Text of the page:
PrintPrint

Canucks finally get some good news about beat-up blueline

The Canadian Press

2/21/2011 10:50:57 PM

VANCOUVER -- The Vancouver Canucks have finally received some good news from their battered blueline corps.

Dan Hamhuis, one of five key defencemen injured during the last four weeks, will play Tuesday against the visiting Montreal Canadiens after missing five games with a concussion.

And Keith Ballard, out seven games with a knee sprain, could also suit up.

"For any team, it's big to get a top D-man or a forward back," Sami Salo, no stranger to the injury bug himself, said after Monday's practice.

"(Hamhuis) moves the puck well, plays against the other team's top line, shuts them down. He's pretty good offensively as well so he's a big part of this team."

Hamhuis, a six-foot-one, 209-pound native of Smithers, B.C., is coming off a third career concussion but surprised team doctors with his quick recovery.

He was crushed into the end glass Feb. 9 by Ryan Getzlaf of the Anaheim Ducks and lay unconscious on the ice for about half a minute.

It was the hardest hit of the three that produced concussions.

"The others were just little knocks to the head but I felt way worse the next day," said Hamhuis, who signed as a free agent to join Kevin Bieksa on the Canucks' shutdown pair.

"It was a quick recovery, considering. I was quite symptom free most of the time, just dealing with some minor head pressure.

"The doctors have been a little bit surprised about how quickly things have moved along but I'm certainly happy about it."

Hamhuis agreed with Salo that injuries bring mental strain along with the physical pain.

"It's an injury that's always in the back of your mind, especially coming back off of one," Hamhuis said.

"It's an injury that nobody wants. An arm breaks or gets sore you can fix that up. Heads are a little different story."

The Canucks have clung to the top spot in the NHL despite the roster presence in the medical room.

There are no projected return dates for Bieksa, who has missed two games with a foot fracture, Andrew Alberts, out three games with a broken wrist or Alex Edler, sidelined 11 games by back surgery.

Edler, who developed a more physical game in the playoffs last spring, is a key component of the Vancouver power play with eight goals and 24 assists.

Forwards Mikael Samuelsson and Mason Raymond have manned the points in his absence.

Bieksa is having his best season, leading the NHL at plus-26 playing at even strength.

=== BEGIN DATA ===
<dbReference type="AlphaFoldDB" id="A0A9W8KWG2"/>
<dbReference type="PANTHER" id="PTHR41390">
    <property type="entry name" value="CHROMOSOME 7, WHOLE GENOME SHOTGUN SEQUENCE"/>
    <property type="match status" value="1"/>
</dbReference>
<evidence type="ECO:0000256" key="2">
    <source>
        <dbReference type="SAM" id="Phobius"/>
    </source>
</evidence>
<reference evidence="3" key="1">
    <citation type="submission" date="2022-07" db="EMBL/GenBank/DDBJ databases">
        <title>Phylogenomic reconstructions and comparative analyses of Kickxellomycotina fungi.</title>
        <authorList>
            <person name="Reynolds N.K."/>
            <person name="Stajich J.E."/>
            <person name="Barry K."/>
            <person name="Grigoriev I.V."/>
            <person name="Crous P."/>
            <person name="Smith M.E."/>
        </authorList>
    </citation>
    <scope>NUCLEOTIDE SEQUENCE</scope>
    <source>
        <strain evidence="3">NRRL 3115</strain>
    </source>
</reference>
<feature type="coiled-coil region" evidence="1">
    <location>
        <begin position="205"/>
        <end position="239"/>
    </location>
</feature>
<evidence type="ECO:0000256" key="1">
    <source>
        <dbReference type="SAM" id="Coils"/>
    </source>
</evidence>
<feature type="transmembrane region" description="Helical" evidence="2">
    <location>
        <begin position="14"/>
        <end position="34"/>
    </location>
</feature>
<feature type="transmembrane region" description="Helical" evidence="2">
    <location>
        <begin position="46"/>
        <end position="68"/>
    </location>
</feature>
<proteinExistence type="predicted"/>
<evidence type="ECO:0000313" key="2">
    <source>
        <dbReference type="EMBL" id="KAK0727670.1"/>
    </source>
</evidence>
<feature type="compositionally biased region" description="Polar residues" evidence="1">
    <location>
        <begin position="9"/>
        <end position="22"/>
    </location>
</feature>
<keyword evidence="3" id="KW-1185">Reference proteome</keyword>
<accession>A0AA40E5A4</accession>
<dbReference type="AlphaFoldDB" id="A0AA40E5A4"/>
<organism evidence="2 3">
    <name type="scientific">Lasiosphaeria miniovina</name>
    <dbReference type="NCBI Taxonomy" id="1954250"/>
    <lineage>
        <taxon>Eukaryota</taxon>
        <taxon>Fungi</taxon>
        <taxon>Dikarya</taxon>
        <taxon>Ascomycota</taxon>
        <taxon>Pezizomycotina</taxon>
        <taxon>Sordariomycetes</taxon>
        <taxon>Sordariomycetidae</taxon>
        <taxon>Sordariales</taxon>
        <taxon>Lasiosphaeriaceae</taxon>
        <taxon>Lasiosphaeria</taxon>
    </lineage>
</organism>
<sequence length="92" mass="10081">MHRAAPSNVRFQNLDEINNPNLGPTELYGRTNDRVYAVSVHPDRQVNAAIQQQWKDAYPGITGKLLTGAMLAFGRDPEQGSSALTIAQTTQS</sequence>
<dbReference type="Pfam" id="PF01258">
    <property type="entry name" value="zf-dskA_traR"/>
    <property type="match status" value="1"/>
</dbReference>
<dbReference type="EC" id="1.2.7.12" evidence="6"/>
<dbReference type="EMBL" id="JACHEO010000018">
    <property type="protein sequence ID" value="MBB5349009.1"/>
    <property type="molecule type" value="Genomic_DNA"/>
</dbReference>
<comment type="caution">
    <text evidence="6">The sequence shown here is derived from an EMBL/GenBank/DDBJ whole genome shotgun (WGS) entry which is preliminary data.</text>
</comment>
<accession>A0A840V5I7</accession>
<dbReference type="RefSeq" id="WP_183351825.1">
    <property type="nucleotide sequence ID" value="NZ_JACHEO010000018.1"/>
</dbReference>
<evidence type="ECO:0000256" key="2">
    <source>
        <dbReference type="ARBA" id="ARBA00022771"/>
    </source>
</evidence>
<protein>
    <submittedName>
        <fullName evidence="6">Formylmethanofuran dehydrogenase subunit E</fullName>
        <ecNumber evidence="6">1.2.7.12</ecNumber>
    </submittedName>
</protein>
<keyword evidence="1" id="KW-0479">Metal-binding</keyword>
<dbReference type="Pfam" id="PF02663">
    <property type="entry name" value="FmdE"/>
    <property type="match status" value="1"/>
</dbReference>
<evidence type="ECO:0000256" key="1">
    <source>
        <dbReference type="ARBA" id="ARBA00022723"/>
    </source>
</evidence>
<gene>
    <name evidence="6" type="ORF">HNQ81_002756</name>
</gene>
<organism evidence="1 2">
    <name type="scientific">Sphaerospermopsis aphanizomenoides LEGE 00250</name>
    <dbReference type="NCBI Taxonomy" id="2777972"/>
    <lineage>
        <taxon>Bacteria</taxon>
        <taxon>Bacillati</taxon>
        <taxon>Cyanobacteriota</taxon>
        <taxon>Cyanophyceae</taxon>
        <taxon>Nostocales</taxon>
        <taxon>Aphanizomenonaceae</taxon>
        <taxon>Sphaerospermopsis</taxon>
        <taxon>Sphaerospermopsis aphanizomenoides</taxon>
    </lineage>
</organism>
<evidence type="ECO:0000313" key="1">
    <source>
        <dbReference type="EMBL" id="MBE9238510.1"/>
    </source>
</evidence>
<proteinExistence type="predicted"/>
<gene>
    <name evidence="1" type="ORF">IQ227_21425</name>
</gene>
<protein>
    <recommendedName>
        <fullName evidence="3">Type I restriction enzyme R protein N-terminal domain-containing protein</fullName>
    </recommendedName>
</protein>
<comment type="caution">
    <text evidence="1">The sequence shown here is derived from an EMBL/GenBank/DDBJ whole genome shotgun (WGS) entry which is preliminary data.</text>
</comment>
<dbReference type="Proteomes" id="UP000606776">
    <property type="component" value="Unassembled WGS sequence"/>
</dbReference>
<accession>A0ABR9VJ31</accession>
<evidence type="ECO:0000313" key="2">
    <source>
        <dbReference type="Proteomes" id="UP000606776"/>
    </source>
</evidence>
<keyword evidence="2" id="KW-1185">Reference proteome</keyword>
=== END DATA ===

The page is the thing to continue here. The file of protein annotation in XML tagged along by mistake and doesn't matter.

Alberts, a trade deadline pickup last season, has become more comfortable with his teammates.

Lee Sweatt, called up from the AHL Manitoba Moose to help plug the holes, soon found himself in the infirmary and has missed seven games with a foot injury.

Salo was on the shelf for the first 55 games of the season with a ruptured Achilles tendon suffered playing floorball in the off-season in Finland.

Still, the Canucks have found a way to stay two points ahead of Philadelphia for the overall lead, have a five-point cushion on Detroit atop the Western Conference and are 15 ahead of surging Calgary in the Northwest Division.

"We're not changing our game plan because we're missing a couple of guys back there," said rugged centre Ryan Kesler. "That was the biggest thing last game (Saturday's 5-2 win over Dallas).

"We made plays, held the puck for most of the game and got a lot of shots on net.

"It's tough right now missing a couple of key D-men but we've got guys back there that can play. They're very reliable, they want to make plays. The biggest thing is we're very deep and it's something we have to go through right now."

The Canucks have been getting through it with minor-league call-ups Chris Tanev, Yann Sauve and Evan Oberg. Sauve's season was delayed by a concussion suffered when he was hit by a car on a Vancouver street.

But Tanev, who was playing Junior A in Ontario two years ago, has shown poise with the puck and has averaged 14:28 over 14 games.

It also doesn't hurt that Daniel Sedin (77 points) and brother Henrik (72) are one-three in NHL scoring and that the Canucks have the league's best power play and rank fourth in penalty kills.

"The young guys coming in have done a really good job," said Hamhuis. "Our forwards have been a little more conscious of their defensive responsibilities as well."

Ballard, acquired in an off-season trade with Florida, said he didn't think he'd be pushing the envelope if he returned Tuesday.

"I've sat out long enough," Ballard said after his first practice since the injury. "If I'm healthy and can play, I don't see any reason why not."

NOTES: With Hamhuis's return, the Canucks assigned Oberg to the AHL Manitoba Moose. They also recalled centre Cody Hodgson who coach Alain Vigneault described as another fourth-line option before next week's trade deadline. . . Hodgson scored his first NHL goal in a five-game call-up earlier this season.